(AKA, The Canoe Trip Through Time)
I decided to try out a kayuko with my friend Eric to get across the bay from Santiago to Chutinamit, the unexcavated Mayan pyramids that were never abandoned until the Spanish Conquistadors arrived at Atitlÿn. The ruins have long since been covered with vegetation, but their outline can still be seen from across the lake. Although they are pretty big structures, they seem small compared to the immense volcano which towers above them.
Chutinamit is a series of three pyramids built on top of a steep hill. We stashed the kayuko in the reeds, making sure it would not blow away, leaving us stranded on the wrong side of the bay. Although no one actually lives on the ruins themselves, there are a few houses around the base and there are cornfields all the way up the hill. As we worked our way above the houses and into these fields it became very clear that there was once a great civilization here. The corn grows intermittently between large boulders that stick out the hillside. Upon closer inspection we could see that these rocks were all very square in shape and smooth, obviously carved by human hands. It looked like the hill itself had actually been carved into a pyramid.
Although they are crumbling, the tops of the three pyramids are still clearly visible. One still has an opening and a passage that leads ten or fifteen feet inside. I climbed inside a little ways, but without a flashlight I didn't want to venture too far since I had no idea what sort creatures live there these days. The outline of the main square and the ball court are still visible as well, although both have now been covered with soft grass and variety of different trees and plants. It was remarkable to see nature reclaiming something so immense and solid as stone pyramids.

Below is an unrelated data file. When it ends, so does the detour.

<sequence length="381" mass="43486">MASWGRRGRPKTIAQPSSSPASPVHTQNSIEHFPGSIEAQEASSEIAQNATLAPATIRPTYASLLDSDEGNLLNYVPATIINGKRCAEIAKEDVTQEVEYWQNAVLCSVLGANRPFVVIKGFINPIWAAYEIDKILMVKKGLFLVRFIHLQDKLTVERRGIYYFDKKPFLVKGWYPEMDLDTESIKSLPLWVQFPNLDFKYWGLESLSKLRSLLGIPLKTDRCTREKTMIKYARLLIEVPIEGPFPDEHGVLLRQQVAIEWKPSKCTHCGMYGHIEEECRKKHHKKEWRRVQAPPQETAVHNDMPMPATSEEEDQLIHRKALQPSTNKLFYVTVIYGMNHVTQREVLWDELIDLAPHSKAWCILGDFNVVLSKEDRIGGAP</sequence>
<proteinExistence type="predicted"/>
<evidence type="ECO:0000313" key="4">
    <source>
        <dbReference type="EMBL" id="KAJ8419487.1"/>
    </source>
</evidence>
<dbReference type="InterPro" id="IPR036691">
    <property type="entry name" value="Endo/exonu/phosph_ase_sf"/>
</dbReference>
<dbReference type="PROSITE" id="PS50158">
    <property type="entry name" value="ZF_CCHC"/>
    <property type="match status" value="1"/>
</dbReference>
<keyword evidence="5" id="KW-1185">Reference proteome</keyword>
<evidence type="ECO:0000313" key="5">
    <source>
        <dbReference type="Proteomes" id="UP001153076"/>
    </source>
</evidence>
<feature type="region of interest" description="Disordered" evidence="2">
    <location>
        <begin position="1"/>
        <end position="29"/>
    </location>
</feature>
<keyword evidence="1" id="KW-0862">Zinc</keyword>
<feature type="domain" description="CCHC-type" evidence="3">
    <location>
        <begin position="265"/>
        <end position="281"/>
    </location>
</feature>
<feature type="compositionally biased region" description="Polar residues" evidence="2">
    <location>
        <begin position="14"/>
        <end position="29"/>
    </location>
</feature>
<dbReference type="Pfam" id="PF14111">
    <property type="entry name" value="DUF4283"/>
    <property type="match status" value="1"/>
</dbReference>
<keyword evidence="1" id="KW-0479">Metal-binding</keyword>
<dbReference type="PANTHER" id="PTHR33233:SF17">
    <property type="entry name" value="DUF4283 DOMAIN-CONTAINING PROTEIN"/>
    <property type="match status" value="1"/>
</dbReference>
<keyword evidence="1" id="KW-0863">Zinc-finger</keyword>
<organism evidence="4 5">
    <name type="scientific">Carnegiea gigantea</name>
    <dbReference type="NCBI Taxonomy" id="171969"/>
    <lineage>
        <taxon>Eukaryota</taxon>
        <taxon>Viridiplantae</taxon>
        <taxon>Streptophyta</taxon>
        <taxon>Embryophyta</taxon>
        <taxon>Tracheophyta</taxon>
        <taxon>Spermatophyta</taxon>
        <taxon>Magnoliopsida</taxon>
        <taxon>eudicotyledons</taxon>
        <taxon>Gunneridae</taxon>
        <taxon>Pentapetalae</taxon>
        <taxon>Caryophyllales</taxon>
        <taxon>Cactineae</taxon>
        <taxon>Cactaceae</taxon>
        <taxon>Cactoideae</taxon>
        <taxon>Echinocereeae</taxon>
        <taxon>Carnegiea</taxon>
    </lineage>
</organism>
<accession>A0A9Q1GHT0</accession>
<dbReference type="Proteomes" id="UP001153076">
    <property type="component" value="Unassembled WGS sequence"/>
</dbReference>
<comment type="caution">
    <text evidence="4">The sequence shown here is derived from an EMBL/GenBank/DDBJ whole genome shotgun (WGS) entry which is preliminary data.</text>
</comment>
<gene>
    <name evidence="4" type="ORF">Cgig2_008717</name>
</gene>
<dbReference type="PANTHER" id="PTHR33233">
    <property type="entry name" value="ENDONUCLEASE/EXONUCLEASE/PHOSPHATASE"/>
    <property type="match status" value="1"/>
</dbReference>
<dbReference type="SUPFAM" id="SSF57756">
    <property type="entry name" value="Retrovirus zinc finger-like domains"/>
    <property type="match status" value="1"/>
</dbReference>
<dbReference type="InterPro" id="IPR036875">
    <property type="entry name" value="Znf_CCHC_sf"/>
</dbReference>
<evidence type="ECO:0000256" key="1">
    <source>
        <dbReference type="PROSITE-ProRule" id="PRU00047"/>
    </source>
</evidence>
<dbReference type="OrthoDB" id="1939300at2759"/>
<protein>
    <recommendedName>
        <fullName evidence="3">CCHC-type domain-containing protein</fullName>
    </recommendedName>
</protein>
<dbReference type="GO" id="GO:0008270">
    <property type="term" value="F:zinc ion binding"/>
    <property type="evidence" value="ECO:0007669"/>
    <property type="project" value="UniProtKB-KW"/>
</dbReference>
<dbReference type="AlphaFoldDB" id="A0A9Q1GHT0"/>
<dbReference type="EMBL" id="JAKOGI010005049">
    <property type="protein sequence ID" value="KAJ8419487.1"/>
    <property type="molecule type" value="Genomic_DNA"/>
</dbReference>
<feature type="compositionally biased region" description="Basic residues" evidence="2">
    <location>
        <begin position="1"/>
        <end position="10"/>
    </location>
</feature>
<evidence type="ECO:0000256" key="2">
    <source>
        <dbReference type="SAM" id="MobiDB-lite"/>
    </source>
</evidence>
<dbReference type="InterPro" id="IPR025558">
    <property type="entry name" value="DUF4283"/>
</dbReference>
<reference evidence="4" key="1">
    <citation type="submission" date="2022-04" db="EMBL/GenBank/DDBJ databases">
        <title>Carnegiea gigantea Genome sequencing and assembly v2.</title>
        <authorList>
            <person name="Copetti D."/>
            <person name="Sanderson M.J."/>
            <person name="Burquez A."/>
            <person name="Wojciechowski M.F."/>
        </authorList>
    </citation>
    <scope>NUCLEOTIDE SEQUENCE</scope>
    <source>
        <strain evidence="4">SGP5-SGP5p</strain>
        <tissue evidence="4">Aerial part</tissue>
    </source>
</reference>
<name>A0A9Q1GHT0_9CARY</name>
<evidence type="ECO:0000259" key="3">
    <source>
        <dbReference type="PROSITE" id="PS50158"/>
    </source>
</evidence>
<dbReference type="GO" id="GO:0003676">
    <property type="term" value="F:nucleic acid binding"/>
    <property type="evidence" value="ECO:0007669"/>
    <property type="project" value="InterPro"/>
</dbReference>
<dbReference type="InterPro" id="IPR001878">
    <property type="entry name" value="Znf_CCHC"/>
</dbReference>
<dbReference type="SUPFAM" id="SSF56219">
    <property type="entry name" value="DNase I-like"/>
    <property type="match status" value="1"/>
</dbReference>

When I got back I checked my email, and was surprised to find a message asking me to hurry to go to Costa Rica to interview the former president and Nobel Peace Prize winner Oscar Arias. I was excited at this opportunity, but sad to be leaving Guatemala a week earlier than I had expected. It is strange how fast you grow to love a place. Although I was only there for five weeks, there are many things I will miss about Guatemala, especially the beautifully dressed and friendly indigenous people. I do look forward to the many incredible places that I will visit on the way to Peru, but it is sad to leave a place where you have had many incredible experiences and made some friends. I guess this is just one of the sacrifices you have to make if you want to be a world trekker.
Kevin - La Cucaracha! La Cucaracha!
Kevin - La Cuacaracha, the KIDS' VERSION
Monica - Of Gritos and Guerras: Contrast between Nicaragua and Costa Rica
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